The home is where you hang your heart or your heart gets hanged. I want people to accuse me of spending too much time with my family or to scoff the idea of a weekly date night with my wife or to wonder at the absurdity of regular "daddy dates" with my daughters. I don't want to be known for my ecclesiastical exploits nearly as much as my affinity to family. Homeland security is urgent to this "Home"boy.

Saturday, January 28, 2006

Inkling #17

1 Corinthians 13:1-5 (New International Version)

"1. If I speak in the tongues of men and of angels, but have not love, I am only a resounding gong or a clanging cymbal. 2. If I have the gift of prophecy and can fathom all mysteries and all knowledge, and if I have a faith that can move mountains, but have not love, I am nothing. 3. If I give all I possess to the poor and surrender my body to the flames, but have not love, I gain nothing."

Sometimes I lose track of love. I get so wrapped up in showmanship that I forget the primal purpose of living. Nothing matters if it is not drenched in love.

There are four hollow acts that can be performed devoid of love:

1. Elequent Speaking - This particular point touches a nerve with me since I spend alot of time in my line of work with my mouth open. It is easy to want to impress people with your dazzling illustrations and spellbinding revelations. I could easily get absorbed in sculpting lectures and homilies and speeches and leave behind the heart of love. The mastery of language falls short of God's deepest desire. There is no place for Big Talkers or Big Mouths in the kingdom. If my words don't first soak themselves in the wellspring of my heart, I best keep my mouth shut.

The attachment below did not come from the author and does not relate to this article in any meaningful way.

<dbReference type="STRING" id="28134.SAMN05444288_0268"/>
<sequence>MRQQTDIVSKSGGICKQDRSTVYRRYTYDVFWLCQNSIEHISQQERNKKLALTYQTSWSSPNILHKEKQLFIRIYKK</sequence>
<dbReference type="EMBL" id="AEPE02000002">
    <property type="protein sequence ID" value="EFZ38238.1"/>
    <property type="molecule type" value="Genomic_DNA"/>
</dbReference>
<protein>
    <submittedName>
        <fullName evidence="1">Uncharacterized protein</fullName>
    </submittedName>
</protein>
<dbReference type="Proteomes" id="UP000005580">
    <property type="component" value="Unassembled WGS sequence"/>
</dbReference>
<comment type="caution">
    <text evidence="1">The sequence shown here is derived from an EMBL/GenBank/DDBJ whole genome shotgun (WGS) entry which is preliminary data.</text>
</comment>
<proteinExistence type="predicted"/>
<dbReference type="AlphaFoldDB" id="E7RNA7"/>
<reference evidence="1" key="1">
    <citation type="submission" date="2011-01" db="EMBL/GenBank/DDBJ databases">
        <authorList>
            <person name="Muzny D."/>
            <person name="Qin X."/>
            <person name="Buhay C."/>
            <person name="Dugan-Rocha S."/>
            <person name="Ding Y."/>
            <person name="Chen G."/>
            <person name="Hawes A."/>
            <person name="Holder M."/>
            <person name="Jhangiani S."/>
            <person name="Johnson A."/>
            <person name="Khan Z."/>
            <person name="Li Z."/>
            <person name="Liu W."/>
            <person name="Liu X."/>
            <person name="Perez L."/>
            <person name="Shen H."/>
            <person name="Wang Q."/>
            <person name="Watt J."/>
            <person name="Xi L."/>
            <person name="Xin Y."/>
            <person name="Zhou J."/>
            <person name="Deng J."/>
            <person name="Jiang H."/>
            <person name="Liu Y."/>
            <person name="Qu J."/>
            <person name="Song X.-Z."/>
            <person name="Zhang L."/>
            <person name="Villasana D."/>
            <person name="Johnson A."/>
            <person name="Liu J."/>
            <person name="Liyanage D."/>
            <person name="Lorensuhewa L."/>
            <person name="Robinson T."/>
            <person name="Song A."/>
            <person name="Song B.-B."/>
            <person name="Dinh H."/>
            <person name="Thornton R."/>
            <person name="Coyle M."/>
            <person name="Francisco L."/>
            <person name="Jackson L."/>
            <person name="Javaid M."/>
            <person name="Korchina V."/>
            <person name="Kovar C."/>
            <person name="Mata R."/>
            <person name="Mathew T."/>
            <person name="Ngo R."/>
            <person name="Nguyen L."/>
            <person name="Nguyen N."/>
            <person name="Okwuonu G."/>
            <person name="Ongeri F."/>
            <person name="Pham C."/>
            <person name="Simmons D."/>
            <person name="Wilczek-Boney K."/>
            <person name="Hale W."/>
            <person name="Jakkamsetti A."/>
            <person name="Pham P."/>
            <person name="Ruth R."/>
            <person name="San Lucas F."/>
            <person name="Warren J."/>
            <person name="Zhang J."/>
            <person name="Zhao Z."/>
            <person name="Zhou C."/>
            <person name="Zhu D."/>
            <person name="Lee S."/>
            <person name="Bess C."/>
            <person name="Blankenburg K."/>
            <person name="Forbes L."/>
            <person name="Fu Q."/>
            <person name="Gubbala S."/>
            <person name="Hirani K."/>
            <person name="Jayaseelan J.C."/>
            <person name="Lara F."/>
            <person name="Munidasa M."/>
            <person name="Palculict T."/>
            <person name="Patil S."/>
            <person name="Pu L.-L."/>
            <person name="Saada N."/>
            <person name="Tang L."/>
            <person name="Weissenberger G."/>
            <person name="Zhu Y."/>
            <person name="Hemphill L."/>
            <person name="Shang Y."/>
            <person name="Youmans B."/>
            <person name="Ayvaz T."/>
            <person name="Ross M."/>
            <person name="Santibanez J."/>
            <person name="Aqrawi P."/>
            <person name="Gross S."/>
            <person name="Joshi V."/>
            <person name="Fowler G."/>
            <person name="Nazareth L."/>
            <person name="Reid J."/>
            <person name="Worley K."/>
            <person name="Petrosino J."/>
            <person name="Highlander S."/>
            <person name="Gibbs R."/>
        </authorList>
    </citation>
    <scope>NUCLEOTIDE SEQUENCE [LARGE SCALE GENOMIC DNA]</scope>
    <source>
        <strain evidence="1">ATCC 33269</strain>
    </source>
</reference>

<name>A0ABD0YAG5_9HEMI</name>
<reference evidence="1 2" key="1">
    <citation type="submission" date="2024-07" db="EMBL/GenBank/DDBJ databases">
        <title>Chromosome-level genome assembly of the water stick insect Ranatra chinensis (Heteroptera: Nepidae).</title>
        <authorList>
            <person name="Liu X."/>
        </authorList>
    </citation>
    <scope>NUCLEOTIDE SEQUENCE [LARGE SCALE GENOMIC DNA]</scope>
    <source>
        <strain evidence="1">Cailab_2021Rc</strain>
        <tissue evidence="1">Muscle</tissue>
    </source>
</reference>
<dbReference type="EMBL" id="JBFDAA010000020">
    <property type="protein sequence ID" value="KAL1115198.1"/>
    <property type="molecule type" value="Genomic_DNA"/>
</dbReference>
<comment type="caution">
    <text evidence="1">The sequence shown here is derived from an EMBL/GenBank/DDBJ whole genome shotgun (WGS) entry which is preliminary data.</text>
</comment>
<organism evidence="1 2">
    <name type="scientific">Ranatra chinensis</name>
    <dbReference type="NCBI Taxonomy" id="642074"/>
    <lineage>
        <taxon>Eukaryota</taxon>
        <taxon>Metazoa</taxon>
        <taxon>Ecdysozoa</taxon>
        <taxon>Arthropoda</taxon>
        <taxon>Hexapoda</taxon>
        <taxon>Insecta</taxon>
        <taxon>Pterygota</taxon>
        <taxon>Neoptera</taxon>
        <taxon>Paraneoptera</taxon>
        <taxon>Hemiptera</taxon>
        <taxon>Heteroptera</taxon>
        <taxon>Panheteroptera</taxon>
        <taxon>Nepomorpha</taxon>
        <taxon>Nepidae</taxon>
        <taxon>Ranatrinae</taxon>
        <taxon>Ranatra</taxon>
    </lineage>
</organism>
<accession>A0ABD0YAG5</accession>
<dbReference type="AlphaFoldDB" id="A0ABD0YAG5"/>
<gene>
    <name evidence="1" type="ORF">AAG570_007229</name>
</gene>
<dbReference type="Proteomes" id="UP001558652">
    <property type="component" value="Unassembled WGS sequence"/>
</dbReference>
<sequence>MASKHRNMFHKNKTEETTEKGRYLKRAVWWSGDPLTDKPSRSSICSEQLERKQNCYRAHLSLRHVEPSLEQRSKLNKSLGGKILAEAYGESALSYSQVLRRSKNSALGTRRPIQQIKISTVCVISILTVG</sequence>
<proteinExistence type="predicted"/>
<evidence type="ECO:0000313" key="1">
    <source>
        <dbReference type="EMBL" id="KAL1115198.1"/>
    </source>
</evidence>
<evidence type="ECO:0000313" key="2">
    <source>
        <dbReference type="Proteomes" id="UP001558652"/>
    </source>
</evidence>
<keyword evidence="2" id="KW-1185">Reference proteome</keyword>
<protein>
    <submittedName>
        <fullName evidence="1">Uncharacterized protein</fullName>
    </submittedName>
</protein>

2. Sharp Intellect - Knowledge is power. It grants us the sick ability to live above the unfortunate plight of the common man. As the Bible says, "Knowledge puffs up, but love builds up." There is something so repugnant about a heady, high minded intellectual that lords his smarts over those less versed and educated. What good is it to fathom mysteries if you're always trying to talk over every one elses heads? Have you ever heard a preacher convey his research and thought to yourself, "I hope he knows what he's talking about, cause I sure as heck can't make heads or tails of what he's getting at." You sit there feeling stupid. It's like this person vacummes the very last bit of life you had in you and leaves you limp. This is what happens when the brain trumps the heart.

3. Robust Faith - This is where this verse gets a little unnerving to me. You mean to tell me that you can have the kind of faith that moves mountains and in God's eyes it's not worth a hill of beans? This means that on the outside things are still going gangbusters, breaking records, and turning heads. Churches are building bigger buildings, hiring more staff, and writing books to pass on their power principles for success. It is staggering to imagine that such apparent favor could be a vapor, a chasing after the wind. I wonder how many get lost in robust activities of faith and abort the love train. I wonder if this isn't talking about ministries that become ingrown with thier own self-serving programs and forget about the broken world outside their walls. They pray together, sing together, and sit together in the safety of their little faith flock. "If you scratch my back, I'll scratch yours." becomes their mantra. They are moving mountains and losing love. And the lump sum of their busy faith-filled gatherings is a gigantic goose egg. Notta. Diddly squat.